Makoto Ito
Blue Portrait, 1993
Glass
Racine Art Museum, Gift of Charles Bronfman
Photography: Jon Bolton, Racine

Japanese Studio Craft at RAM

February 18 – June 10, 2018

Focusing on how tradition can impact contemporary makers, Japanese Studio Craft at RAM is an exploration of small-scale craft—art jewelry, ceramics, baskets, fiber, glass, and wood—from artists with Japanese heritage.

Studio craft is most simply distinguished from the traditional version by intention. Where traditional craft has historically been used for necessity or ceremony, studio craft has emphasized artistic investigation or aesthetic contemplation. Significantly, studio craft may—or may not—be functional or be intended for practical use.

Since the later twentieth century, Japan—steeped in strong historical traditions that include woodworking, metalworking, fibers, lacquer ware, and more—has seen a greater focus on the development of craft-oriented studio practices that emphasize the artist’s interests rather than function. This has come in part from Japanese artists studying abroad who have been impacted by theories of making that have developed in places like the United States and Western Europe.

MORE ABOUT THE EXHIBITION

Exhibition Notes (PDF)

Press Room

ARTISTS IN THE EXHIBITION
Junichi Arai, Kishi Eiko, Kyohei Fujita, Keiko Fukazawa, Kimiake Higuchi, Kazue Honma, Makoto Ito, Kiyomi Iwata, Jun Kaneko, Tamiko Kawata, Mika McCann, Keisuke Mizuno, Etsuko Nishi, Eugene Pijanowski, Hiroko Sato, Takako Saito, Yuka Saito, Toru Sato, Hisako Sekijima, Yoko Sekino-Bové, Yukihiro Shibata, Yosh Sugiyama, Akio Takamori, Tsuchida Yasuhiko, Koichiro Yamamoto, Hiroshi Yamano, Takeshi Yasuda, and Jiro Yonezawa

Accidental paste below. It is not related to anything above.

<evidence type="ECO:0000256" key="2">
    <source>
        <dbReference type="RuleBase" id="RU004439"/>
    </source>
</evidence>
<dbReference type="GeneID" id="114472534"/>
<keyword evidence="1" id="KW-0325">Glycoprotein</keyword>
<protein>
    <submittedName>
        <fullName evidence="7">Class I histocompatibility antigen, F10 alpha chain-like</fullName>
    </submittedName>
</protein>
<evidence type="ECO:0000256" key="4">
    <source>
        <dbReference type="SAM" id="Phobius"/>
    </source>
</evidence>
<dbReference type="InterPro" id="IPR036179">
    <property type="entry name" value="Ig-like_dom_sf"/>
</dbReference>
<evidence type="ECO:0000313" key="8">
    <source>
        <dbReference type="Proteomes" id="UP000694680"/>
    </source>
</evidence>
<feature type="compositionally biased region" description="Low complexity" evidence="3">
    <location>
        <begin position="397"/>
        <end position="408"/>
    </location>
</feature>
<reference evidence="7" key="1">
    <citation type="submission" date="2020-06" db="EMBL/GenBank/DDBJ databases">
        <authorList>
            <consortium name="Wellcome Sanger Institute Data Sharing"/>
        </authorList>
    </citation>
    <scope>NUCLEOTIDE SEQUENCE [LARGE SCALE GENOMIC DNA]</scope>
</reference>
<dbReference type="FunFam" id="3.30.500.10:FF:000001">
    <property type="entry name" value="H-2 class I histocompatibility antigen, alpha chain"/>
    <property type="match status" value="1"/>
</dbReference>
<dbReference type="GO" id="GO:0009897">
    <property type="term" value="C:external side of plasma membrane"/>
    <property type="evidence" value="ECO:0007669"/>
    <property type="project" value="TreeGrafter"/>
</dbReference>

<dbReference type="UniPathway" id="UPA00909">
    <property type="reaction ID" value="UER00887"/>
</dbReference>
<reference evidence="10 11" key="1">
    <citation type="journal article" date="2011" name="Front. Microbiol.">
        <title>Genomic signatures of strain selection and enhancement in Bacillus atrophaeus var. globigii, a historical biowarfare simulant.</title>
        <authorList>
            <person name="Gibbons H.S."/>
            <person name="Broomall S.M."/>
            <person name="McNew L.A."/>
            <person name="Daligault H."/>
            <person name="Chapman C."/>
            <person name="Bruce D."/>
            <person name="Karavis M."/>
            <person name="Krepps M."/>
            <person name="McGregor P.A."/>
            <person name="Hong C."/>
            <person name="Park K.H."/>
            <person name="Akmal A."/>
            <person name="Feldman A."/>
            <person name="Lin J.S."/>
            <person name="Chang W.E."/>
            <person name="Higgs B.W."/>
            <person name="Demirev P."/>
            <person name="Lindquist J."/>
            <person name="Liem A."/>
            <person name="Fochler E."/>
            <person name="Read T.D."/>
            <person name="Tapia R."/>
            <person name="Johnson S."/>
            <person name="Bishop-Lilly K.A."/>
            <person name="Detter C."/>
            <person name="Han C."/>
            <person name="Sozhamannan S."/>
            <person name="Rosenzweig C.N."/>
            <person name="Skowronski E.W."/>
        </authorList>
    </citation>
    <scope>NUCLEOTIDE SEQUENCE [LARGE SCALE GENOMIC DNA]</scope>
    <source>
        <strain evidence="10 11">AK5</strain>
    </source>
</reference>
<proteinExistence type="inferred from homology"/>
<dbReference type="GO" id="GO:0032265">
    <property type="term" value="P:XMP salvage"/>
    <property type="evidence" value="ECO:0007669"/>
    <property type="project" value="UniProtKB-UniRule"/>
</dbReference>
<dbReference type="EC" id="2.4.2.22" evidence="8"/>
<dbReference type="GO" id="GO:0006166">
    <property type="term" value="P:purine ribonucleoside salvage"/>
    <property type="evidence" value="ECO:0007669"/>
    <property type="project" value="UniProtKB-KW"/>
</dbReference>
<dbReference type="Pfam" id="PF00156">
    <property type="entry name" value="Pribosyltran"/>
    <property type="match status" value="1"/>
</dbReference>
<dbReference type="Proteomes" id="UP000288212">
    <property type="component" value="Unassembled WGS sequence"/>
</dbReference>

Japanese Studio Craft at RAM

February 18 – June 10, 2018
Makoto Ito
Blue Portrait, 1993
Glass
Racine Art Museum, Gift of Charles Bronfman
Photography: Jon Bolton, Racine

Focusing on how tradition can impact contemporary makers, Japanese Studio Craft at RAM is an exploration of small-scale craft—art jewelry, ceramics, baskets, fiber, glass, and wood—from artists with Japanese heritage.

Studio craft is most simply distinguished from the traditional version by intention. Where traditional craft has historically been used for necessity or ceremony, studio craft has emphasized artistic investigation or aesthetic contemplation. Significantly, studio craft may—or may not—be functional or be intended for practical use.

Since the later twentieth century, Japan—steeped in strong historical traditions that include woodworking, metalworking, fibers, lacquer ware, and more—has seen a greater focus on the development of craft-oriented studio practices that emphasize the artist’s interests rather than function. This has come in part from Japanese artists studying abroad who have been impacted by theories of making that have developed in places like the United States and Western Europe.

MORE ABOUT THE EXHIBITION

Exhibition Notes (PDF)

Press Room

ARTISTS IN THE EXHIBITION
Junichi Arai, Kishi Eiko, Kyohei Fujita, Keiko Fukazawa, Kimiake Higuchi, Kazue Honma, Makoto Ito, Kiyomi Iwata, Jun Kaneko, Tamiko Kawata, Mika McCann, Keisuke Mizuno, Etsuko Nishi, Eugene Pijanowski, Hiroko Sato, Takako Saito, Yuka Saito, Toru Sato, Hisako Sekijima, Yoko Sekino-Bové, Yukihiro Shibata, Yosh Sugiyama, Akio Takamori, Tsuchida Yasuhiko, Koichiro Yamamoto, Hiroshi Yamano, Takeshi Yasuda, and Jiro Yonezawa

Gallery of Work

Exhibitions at RAM are made possible by:

Platinum Sponsors

Anonymous
Nicholas and Nancy Kurten
Windgate Foundation
Wisconsin Department of Administration

Diamond Sponsors

Osborne and Scekic Family Foundation
Ruffo Family Foundation

Gold Sponsors
Anonymous
David Charak
Silver Sponsors
A.C. Buhler Family
Andis Foundation
Lucy G. Feller
Ben and Dawn Flegel
Ron and Judith Isascs
Johnson Financial Group
Bill Keland
Dorothy MacVicar
RDK Foundation, Inc.
Bronze Sponsors
Anonymous
Susan Boland
Fredrick and Deborah Ganaway
Tom and Sharon Harty
Andrea and Tony Hauser
The Norbell Foundation
Bill and Mary Walker

Love Art?  You’ll Love RAM!

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